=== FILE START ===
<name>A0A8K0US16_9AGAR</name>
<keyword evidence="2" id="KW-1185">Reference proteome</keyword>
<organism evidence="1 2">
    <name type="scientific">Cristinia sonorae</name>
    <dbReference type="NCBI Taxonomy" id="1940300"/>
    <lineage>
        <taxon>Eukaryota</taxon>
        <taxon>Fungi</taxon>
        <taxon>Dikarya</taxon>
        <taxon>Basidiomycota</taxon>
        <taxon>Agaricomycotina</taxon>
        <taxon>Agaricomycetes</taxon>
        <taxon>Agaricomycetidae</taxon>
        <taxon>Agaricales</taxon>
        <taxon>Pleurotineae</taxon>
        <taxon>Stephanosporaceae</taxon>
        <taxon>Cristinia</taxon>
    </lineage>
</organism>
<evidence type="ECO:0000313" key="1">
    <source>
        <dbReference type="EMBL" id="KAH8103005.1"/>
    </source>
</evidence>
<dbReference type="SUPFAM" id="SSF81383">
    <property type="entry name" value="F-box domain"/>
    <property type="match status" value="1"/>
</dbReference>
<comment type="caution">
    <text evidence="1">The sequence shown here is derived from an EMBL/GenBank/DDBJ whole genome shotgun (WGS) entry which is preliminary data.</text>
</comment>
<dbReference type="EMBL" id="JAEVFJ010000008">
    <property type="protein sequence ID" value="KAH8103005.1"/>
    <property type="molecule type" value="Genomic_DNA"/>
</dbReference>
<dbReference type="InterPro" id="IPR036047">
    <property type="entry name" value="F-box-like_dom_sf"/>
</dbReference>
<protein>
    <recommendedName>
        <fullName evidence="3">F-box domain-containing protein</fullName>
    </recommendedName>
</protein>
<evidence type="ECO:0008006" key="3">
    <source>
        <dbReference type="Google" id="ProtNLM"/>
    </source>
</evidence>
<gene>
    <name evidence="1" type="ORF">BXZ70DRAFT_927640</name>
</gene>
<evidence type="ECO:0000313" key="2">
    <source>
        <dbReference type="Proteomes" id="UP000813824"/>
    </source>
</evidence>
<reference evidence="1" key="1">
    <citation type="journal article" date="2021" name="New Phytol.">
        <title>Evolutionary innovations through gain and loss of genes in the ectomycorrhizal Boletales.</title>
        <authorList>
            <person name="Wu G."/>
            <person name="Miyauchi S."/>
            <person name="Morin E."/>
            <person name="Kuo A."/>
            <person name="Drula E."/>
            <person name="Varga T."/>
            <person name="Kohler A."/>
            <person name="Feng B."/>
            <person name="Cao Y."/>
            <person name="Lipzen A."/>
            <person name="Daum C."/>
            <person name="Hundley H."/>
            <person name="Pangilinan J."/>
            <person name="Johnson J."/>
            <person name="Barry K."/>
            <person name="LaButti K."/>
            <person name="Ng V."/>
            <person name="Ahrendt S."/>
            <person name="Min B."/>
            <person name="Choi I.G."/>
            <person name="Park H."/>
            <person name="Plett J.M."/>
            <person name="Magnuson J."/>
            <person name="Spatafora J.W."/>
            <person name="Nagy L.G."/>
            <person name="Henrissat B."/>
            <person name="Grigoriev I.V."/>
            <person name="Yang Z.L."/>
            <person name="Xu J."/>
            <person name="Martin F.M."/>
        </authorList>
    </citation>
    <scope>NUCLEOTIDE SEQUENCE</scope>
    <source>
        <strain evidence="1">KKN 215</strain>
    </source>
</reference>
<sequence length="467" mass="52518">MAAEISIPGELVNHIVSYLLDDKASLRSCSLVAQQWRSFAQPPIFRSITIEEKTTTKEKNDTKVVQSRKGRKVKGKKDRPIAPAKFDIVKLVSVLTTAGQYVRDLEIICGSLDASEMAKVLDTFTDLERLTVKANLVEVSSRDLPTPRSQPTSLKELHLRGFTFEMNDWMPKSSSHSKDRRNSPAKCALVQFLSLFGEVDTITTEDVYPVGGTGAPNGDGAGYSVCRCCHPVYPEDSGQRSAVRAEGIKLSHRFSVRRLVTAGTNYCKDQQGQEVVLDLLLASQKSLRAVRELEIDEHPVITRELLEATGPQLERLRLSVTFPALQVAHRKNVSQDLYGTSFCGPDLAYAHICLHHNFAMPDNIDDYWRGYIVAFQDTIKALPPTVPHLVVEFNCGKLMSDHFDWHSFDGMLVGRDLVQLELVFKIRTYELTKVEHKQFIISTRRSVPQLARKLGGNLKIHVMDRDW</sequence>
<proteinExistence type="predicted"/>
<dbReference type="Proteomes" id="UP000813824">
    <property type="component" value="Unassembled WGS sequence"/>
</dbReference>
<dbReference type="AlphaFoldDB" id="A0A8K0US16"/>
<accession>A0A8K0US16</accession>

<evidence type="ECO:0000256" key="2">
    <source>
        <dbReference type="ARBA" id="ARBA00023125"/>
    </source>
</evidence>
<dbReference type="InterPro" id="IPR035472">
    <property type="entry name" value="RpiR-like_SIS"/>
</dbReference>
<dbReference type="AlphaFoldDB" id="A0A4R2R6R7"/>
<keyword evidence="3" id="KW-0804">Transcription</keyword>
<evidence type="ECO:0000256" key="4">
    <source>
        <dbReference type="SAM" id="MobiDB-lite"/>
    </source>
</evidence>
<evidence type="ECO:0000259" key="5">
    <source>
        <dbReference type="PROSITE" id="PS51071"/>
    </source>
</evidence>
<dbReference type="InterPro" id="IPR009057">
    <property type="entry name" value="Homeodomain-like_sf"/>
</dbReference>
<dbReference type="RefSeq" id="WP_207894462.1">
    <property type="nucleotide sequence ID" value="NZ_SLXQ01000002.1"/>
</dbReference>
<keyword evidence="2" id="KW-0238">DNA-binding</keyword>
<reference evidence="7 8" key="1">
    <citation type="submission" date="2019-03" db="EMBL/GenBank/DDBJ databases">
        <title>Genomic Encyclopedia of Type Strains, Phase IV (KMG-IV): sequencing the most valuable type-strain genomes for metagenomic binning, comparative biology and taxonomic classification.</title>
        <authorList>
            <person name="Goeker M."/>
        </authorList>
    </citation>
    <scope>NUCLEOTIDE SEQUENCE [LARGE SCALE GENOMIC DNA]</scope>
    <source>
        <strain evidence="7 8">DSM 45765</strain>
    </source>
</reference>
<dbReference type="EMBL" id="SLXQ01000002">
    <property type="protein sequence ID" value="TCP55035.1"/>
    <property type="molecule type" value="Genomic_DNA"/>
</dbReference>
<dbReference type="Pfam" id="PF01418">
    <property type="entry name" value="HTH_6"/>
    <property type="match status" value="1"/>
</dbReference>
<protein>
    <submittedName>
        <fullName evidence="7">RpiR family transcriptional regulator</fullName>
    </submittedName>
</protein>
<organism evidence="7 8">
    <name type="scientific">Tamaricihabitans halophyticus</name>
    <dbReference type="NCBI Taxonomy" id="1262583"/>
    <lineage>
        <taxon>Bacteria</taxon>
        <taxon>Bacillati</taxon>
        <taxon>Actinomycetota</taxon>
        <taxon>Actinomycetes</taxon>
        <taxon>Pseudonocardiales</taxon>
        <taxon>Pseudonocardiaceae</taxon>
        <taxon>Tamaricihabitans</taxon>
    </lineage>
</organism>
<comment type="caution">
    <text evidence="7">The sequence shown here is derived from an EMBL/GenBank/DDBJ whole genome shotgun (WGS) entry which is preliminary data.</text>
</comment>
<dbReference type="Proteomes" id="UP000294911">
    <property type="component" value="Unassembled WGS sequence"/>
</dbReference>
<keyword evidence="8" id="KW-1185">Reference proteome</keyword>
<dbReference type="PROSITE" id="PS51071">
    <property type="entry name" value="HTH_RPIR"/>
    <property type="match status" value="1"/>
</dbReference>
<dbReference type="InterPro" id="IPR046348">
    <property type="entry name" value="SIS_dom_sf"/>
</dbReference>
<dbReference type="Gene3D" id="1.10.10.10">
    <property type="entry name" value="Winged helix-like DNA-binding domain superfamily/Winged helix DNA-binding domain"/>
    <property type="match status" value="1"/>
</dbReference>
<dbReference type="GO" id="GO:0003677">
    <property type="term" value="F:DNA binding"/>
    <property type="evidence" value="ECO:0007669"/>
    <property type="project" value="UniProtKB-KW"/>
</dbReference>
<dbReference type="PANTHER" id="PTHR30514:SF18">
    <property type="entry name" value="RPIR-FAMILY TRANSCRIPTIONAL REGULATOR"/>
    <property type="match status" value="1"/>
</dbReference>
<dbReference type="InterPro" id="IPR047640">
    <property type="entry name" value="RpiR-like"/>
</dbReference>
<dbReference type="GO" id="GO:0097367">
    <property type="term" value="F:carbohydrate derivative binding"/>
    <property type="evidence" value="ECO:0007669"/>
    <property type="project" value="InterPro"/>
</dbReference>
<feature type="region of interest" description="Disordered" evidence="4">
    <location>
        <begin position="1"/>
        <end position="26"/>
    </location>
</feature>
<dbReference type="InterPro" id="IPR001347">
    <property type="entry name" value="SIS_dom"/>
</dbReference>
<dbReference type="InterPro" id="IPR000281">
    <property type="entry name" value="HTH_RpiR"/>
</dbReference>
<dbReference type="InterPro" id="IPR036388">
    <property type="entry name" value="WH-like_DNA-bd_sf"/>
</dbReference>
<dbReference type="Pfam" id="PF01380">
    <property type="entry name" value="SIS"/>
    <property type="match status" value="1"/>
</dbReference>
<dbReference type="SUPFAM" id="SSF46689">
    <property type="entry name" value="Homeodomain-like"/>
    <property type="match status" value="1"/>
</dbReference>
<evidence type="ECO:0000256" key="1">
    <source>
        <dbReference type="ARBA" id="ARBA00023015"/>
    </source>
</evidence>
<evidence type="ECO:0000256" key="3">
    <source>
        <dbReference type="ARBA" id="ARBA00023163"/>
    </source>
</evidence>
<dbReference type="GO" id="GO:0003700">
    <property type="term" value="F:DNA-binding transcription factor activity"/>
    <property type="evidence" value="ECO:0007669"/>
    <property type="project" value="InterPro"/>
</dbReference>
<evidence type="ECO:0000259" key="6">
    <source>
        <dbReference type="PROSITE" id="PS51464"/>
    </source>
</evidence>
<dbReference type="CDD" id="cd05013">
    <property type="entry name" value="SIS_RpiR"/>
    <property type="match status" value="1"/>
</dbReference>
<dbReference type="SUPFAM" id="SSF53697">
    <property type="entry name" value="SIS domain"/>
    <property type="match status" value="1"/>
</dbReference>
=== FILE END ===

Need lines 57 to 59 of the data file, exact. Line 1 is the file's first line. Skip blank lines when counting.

<reference evidence="1" key="1">
    <citation type="journal article" date="2021" name="New Phytol.">
        <title>Evolutionary innovations through gain and loss of genes in the ectomycorrhizal Boletales.</title>